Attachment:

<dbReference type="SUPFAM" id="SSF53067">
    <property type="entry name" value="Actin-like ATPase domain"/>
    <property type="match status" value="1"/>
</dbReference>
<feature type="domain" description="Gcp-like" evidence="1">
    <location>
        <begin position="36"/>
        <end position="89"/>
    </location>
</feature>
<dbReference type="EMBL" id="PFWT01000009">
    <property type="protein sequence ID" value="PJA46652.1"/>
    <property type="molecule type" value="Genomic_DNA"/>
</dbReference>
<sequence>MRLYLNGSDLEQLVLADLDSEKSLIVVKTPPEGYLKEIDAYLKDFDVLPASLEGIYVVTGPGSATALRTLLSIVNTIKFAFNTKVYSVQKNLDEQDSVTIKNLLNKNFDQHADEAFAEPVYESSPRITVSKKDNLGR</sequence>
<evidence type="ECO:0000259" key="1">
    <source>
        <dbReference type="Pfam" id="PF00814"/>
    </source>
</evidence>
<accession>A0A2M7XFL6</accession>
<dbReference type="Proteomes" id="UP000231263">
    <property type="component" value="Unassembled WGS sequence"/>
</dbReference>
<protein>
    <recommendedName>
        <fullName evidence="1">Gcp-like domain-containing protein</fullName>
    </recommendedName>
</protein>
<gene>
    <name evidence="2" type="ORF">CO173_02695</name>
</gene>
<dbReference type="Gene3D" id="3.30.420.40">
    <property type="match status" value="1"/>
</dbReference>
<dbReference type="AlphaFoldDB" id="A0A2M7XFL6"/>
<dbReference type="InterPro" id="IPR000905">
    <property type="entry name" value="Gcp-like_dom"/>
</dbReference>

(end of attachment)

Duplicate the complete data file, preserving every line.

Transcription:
<dbReference type="SUPFAM" id="SSF53067">
    <property type="entry name" value="Actin-like ATPase domain"/>
    <property type="match status" value="1"/>
</dbReference>
<feature type="domain" description="Gcp-like" evidence="1">
    <location>
        <begin position="36"/>
        <end position="89"/>
    </location>
</feature>
<dbReference type="EMBL" id="PFWT01000009">
    <property type="protein sequence ID" value="PJA46652.1"/>
    <property type="molecule type" value="Genomic_DNA"/>
</dbReference>
<sequence>MRLYLNGSDLEQLVLADLDSEKSLIVVKTPPEGYLKEIDAYLKDFDVLPASLEGIYVVTGPGSATALRTLLSIVNTIKFAFNTKVYSVQKNLDEQDSVTIKNLLNKNFDQHADEAFAEPVYESSPRITVSKKDNLGR</sequence>
<evidence type="ECO:0000259" key="1">
    <source>
        <dbReference type="Pfam" id="PF00814"/>
    </source>
</evidence>
<accession>A0A2M7XFL6</accession>
<dbReference type="Proteomes" id="UP000231263">
    <property type="component" value="Unassembled WGS sequence"/>
</dbReference>
<protein>
    <recommendedName>
        <fullName evidence="1">Gcp-like domain-containing protein</fullName>
    </recommendedName>
</protein>
<gene>
    <name evidence="2" type="ORF">CO173_02695</name>
</gene>
<dbReference type="Gene3D" id="3.30.420.40">
    <property type="match status" value="1"/>
</dbReference>
<dbReference type="AlphaFoldDB" id="A0A2M7XFL6"/>
<dbReference type="InterPro" id="IPR000905">
    <property type="entry name" value="Gcp-like_dom"/>
</dbReference>